So I stumbled across something rather odd. British O gauge.
British O Gauge isn't 'odd' if you live in Britain!! Here, in fact, American 2-rail Scale O is seen as something of a novelty, but American HO & N are much more common.
2-rail O is the norm here; 3-rail is the minority interest, & I seriously doubt anyone in the UK would want to take what would be seen as a decidedly backwards or retrograde step of converting a 2-rail loco to 3-rail.
Main difference that affects things is the British use of buffers & 3-link (hook & chain) couplers instead of buckeyes; R-T-R scale 2-rail models come with these fittings rather than some form of auto-coupler as in OO & N (if you really want to find out about an "odd" scale, google the history of OO!!). No provision is made to fit anything like Kadees either, so compatibility with US O is Nil.
Also buffer & link couplers affect the minimum radius the models can take; short diesel 'shunters' & steam tank engines will take 48" radius at a push, as will old-time (pre-1980's) short 4-wheel wagons. Bigger diesels, longer steam locos & rolling stock take 6ft radius minimum, or else suffer a problem known as 'buffer locking', when stock takes curves that are too tight & the buffer faces slide past each other on adjacent vehicles, then snag when the train straightens up again. As UK homes are rather smaller than US houses, & generally lack basements, this severely hinders home layouts in O, which tend to be straight shelf 'terminus to fiddleyard' (staging) types. Bigger Clubs might build large 'oval' layouts in O, often designed to be transportable for Exhibitions. On the other hand, the fact that many British locos and stock were quite short does mean that small but interesting layouts are possible, more so than if using American stock.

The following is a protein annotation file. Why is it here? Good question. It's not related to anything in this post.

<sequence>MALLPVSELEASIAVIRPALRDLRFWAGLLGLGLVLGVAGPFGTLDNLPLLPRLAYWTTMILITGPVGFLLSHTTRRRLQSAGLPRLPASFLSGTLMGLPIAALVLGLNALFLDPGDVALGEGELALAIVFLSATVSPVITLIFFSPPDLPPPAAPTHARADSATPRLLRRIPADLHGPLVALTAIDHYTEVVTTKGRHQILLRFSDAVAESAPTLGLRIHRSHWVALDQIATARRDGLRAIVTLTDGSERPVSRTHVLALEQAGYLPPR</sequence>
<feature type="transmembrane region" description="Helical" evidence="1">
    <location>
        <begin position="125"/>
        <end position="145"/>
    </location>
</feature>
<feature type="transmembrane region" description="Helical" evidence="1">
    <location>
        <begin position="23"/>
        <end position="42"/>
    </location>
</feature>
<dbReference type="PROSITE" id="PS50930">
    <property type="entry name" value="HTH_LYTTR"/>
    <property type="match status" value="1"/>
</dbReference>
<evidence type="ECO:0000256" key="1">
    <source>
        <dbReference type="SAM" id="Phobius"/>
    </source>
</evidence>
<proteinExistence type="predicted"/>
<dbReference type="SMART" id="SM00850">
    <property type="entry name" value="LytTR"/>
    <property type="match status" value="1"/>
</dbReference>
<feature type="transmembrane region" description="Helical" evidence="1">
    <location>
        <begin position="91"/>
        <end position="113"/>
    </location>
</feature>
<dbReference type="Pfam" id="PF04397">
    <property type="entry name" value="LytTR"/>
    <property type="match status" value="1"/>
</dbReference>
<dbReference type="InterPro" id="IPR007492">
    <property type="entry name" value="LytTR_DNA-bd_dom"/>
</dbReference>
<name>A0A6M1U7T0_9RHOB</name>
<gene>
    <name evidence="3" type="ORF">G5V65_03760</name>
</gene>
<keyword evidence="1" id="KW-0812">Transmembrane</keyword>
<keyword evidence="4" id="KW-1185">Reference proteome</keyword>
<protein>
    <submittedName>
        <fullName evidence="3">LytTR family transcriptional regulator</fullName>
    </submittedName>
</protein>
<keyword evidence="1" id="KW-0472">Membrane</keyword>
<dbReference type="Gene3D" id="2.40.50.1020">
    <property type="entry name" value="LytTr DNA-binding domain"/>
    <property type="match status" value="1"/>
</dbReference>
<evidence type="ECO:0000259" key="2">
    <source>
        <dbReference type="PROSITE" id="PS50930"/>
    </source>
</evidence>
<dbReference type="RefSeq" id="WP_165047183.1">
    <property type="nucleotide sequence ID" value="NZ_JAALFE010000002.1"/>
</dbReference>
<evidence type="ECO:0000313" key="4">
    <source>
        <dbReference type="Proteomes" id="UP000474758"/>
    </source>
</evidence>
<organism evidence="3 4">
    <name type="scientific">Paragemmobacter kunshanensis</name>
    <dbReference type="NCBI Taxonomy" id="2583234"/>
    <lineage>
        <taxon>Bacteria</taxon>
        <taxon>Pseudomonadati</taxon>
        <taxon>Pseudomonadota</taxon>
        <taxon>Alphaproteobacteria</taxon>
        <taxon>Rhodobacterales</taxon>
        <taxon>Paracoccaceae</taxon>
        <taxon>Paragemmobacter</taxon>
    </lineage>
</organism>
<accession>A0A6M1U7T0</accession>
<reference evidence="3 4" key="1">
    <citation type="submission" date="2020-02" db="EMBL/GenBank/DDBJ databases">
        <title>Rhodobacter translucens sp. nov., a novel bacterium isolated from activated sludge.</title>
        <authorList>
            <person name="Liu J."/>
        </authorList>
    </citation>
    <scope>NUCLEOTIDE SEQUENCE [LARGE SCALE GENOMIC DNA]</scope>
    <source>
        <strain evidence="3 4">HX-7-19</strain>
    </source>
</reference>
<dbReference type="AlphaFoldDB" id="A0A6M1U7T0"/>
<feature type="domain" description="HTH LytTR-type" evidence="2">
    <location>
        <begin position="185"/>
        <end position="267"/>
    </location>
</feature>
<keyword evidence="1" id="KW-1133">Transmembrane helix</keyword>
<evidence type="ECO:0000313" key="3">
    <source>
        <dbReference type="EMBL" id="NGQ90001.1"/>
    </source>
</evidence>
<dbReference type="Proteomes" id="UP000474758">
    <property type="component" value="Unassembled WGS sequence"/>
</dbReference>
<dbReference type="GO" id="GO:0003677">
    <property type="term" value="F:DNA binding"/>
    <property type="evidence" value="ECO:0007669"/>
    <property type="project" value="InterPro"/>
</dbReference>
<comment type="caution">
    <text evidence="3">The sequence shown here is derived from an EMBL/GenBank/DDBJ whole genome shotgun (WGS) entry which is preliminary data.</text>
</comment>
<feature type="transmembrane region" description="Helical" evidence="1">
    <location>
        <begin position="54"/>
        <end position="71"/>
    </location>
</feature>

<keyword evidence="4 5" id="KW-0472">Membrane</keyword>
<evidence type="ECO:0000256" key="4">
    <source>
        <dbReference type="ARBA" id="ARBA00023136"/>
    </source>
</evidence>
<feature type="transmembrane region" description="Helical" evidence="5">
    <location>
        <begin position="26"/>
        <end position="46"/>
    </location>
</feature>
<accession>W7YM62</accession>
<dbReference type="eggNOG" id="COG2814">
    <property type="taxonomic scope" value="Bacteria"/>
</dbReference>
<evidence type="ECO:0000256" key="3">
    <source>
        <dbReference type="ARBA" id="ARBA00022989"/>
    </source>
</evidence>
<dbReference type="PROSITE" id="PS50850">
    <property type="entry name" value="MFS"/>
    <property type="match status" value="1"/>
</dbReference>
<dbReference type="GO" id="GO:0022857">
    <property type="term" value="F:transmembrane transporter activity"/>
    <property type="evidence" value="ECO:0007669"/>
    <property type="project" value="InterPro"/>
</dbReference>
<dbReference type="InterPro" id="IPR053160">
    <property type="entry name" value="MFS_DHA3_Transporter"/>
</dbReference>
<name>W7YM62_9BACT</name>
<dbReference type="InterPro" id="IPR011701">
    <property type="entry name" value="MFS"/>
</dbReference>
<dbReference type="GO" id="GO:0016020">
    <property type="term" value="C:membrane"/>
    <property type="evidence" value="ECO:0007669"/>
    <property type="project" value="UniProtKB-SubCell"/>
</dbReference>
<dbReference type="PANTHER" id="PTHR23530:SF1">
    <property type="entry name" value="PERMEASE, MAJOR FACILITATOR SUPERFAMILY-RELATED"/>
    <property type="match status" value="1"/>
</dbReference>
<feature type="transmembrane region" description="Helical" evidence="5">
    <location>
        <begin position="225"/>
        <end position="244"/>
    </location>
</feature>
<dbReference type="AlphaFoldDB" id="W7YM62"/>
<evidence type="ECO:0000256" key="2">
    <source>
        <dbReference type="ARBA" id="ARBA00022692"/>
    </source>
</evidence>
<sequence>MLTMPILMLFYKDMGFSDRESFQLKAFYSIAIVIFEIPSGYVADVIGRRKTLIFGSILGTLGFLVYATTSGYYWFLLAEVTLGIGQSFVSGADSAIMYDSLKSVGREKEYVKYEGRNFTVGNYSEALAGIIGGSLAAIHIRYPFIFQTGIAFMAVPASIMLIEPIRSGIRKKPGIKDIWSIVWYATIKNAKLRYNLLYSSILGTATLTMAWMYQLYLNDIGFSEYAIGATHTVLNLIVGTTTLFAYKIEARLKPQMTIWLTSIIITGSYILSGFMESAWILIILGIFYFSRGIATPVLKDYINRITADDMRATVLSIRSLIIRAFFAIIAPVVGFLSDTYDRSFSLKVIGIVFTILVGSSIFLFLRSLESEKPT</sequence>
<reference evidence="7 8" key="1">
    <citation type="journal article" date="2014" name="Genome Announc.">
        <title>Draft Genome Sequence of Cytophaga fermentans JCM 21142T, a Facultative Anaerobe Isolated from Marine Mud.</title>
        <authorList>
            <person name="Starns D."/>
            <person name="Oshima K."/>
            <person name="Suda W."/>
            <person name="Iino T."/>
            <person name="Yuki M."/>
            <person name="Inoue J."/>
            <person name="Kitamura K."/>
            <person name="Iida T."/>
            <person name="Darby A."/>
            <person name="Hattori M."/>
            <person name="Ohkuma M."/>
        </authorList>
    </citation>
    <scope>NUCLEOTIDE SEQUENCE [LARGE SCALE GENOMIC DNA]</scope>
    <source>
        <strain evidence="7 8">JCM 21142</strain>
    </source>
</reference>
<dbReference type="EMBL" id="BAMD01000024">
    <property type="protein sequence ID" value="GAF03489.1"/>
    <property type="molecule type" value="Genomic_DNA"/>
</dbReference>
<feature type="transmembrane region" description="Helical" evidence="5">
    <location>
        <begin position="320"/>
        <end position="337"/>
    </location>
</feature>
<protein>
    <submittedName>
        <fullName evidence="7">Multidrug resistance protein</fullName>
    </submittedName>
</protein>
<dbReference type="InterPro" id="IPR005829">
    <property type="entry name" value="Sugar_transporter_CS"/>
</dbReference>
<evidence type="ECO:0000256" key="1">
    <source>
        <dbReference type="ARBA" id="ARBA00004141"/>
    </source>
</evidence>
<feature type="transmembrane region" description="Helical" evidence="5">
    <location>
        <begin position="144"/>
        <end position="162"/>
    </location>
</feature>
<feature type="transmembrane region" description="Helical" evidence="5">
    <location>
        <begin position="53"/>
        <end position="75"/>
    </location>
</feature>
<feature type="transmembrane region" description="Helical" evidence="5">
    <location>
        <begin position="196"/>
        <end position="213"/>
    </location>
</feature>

Our 'transition' Era was the 1960s really, & is the most popular Era in general, as your slightly earlier 'transition' Era is on your side of The Pond.
As for any to show off...
This is my Minerva Models "GWR 8750 Pannier Tank", number 3675, detailed for the prototype's last few months of service with British Railways in late 1965.